In this episode, we bid farewell to Sioux Falls, South Dakota. The MobileBooth gets ready to move, with the professional and courteous aid of Terry Ritt, driver extraordinare.
Not only that, but we wave goodbye to Facilitator Jenna Weiss-Berman, who returns to New York with three months of MobileBooth touring under her belt. Co-Facilitator Mitra Bonshahi will miss her.
Luckily, a new Facilitator, Daniel Littlewood, has arrived from New York to keep the ball rolling.
Together Mitra and Daniel headed west, en route to Butte, Montana. On the way they saw the remarkable Devils Tower of northeast Wyoming (you may remember it from Close Encounters of the Third Kind). This 1267 foot tall monolith is the first National Monument of the United States, named as such in 1906. Sadly, the picture doesn’t do justice to its immensity, but know it’s really BIG.
For a day of field recordings, we headed up to Eagle Butte, a small town located within the Cheyenne River Indian Reservation.
Dana Dupris, like many of the Lakota Indians interviewed, described the unpleasant living conditions on Indian reservations. He compared reservations to prisons, as Indians had no say in where the government forced them to live. He was saddened that Indians were not free to live on the land that was once theirs.
Marcella LeBeau came in with Julia Monczunski, a reporter from our partner station, South Dakota Public Broadcasting. Ms. LeBeau described her service as a World War II nurse as "one of the greatest honors and privileges of my life."
Thanks to Julia and South Dakota Public Broadcasting for organizing this moving look at reservation life.
Following the lead of the pioneers, Jenna and Mitra corralled their horse-drawn StoryCorps wagon and headed out for the Western part of South Dakota.
After seeing numerous billboards along the way, Jenna and Mitra stopped at Wall Drug to quench their parched throats with free water. Free water, you say. Yes, it’s true. Wall Drug gives away about 20,000 cups of water a day!
At Wall Drug, they encountered the Jackalope, a creature of myth and folklore thought to be a cross between a jackrabbit and antelope. Following the suggestions of the jackelope legend, Jenna subdued the otherwise "killer-rabbit" by putting out a flask of whiskey for the creature to drink. After drinking its fill of whiskey, Jenna was able to wrangle in the beast.
Pictured above is a sign for Ghost Town, population 13, one of the many towns Jenna and Mitra were spooked by. South Dakota has 99 listed ghost towns with populations of two hundred or less.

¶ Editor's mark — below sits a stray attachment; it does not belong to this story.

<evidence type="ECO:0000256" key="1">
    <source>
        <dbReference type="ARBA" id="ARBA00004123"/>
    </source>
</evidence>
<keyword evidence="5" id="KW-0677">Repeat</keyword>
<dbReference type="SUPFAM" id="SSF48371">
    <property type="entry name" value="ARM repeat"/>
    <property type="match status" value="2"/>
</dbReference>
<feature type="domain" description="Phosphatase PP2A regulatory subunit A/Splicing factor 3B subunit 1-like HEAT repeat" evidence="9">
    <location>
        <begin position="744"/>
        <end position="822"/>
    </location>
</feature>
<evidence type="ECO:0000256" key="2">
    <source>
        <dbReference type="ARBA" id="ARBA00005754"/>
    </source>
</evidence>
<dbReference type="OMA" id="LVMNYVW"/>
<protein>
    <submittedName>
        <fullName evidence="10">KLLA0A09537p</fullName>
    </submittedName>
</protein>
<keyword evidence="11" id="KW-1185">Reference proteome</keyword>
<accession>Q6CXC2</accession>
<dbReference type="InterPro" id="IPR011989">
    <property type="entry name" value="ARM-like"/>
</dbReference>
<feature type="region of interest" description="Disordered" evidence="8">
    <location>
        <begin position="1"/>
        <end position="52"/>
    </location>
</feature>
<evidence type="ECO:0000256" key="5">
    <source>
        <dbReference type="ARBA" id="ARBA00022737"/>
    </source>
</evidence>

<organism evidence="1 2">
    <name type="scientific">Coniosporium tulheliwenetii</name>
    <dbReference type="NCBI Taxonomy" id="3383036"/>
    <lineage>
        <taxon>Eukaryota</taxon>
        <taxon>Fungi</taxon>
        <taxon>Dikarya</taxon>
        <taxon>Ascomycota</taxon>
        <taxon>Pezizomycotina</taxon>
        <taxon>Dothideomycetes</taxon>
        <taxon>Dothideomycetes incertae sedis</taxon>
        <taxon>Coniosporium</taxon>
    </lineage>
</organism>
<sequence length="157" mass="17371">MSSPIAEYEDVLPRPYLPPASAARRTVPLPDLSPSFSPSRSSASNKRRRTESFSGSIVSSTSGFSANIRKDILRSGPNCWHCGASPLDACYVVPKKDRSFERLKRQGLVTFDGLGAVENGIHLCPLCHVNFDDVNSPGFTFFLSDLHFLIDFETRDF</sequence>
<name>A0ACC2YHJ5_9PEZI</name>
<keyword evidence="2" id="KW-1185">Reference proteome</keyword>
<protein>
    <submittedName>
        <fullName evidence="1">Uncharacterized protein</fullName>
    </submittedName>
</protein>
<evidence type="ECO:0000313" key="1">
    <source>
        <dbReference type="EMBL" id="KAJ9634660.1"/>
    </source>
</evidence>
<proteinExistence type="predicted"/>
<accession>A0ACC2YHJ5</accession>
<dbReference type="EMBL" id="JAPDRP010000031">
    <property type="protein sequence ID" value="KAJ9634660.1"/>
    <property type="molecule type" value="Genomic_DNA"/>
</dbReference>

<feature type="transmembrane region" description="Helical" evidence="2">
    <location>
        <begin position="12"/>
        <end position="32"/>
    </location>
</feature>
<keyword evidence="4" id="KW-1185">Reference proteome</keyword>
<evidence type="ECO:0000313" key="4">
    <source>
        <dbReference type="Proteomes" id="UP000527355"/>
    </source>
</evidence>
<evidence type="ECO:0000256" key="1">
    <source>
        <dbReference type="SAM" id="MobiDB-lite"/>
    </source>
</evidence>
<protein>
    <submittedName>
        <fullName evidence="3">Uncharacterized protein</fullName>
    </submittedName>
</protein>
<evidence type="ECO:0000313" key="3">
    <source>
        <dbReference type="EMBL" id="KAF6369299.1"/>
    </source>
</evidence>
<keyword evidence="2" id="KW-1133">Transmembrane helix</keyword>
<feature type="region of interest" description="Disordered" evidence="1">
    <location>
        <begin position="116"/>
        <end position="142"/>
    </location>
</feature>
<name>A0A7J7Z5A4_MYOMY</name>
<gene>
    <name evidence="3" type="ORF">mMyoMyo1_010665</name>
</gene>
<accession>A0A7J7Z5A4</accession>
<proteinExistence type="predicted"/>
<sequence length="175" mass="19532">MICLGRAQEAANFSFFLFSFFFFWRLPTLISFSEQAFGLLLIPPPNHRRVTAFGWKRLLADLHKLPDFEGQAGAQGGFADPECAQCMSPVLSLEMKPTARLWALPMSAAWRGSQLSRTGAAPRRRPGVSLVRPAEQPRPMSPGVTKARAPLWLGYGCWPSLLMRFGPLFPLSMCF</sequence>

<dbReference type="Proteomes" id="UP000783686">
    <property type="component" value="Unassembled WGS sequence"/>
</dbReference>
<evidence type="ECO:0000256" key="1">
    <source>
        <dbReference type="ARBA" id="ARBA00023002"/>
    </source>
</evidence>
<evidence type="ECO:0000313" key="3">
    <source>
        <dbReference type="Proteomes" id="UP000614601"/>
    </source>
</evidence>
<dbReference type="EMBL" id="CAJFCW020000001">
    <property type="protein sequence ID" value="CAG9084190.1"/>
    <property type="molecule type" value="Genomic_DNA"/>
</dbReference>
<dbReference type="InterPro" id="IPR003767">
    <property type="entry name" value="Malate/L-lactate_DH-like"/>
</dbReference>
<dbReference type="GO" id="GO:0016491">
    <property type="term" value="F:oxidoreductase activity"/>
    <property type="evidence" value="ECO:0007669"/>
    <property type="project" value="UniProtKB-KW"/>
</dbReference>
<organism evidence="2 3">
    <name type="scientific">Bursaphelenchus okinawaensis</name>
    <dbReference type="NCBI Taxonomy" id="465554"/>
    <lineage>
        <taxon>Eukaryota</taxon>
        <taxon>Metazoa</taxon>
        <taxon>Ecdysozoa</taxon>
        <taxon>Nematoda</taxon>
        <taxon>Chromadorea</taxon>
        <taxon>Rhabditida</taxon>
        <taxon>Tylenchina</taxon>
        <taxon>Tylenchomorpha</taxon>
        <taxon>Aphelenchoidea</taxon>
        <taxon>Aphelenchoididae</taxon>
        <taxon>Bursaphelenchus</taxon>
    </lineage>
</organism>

In pursuit of the miners trail, Jenna and Mitra headed to the Black Hills hoping to line their pockets with gold. Instead they found a lush, verdant landscape that is sacred grounds for the Lakota Indians.
While in the Black Hills, Jenna and Mitra visited the controversial Mount Rushmore (far left corner of photo) and placed their heads in front of the heads of George Washington, Thomas Jefferson, Theodore Roosevelt, and Abe Lincoln.
The spirit of the jackalope returns to haunt Jenna by sprouting antlers atop her head.
Unlike the Black Hills which are described as an "island of trees in a sea of grass," the Badlands are more like being on the moon while remaining on earth. View the slideshow below to see Jenna and Mitra amongst the arid canyons of the Badlands.
A day after Mitra and Jenna attended the Sioux Falls Festival of Cultures, they happened to have a day full of interviews of South Dakotans from many different cultural backgrounds, thanks to the Multi-Cultural Center of Sioux Falls, an excellent outreach partner.
Paul and Kathy Summers-LaRoche had been married for almost twenty years before Paul found out, while sorting through his adoptive parent’s belongings after they had both passed away, that his biological parents were Native American. He recounted his first phone conversation with his brother, at the age of 38, and the shock he felt when he heard, "Brother, you are a Lakota Indian." Since that day fourteen years ago, Paul and Kathy moved to the Lower Brule Sioux Reservation to live near Paul’s family, and Kathy became the producer of the band whose music was inspired by Paul’s journey, Brule, in which both their children play instruments. Finding out that Paul is Native American was a blessing for both Paul and Kathy, who say they have "started a new life, with new hope."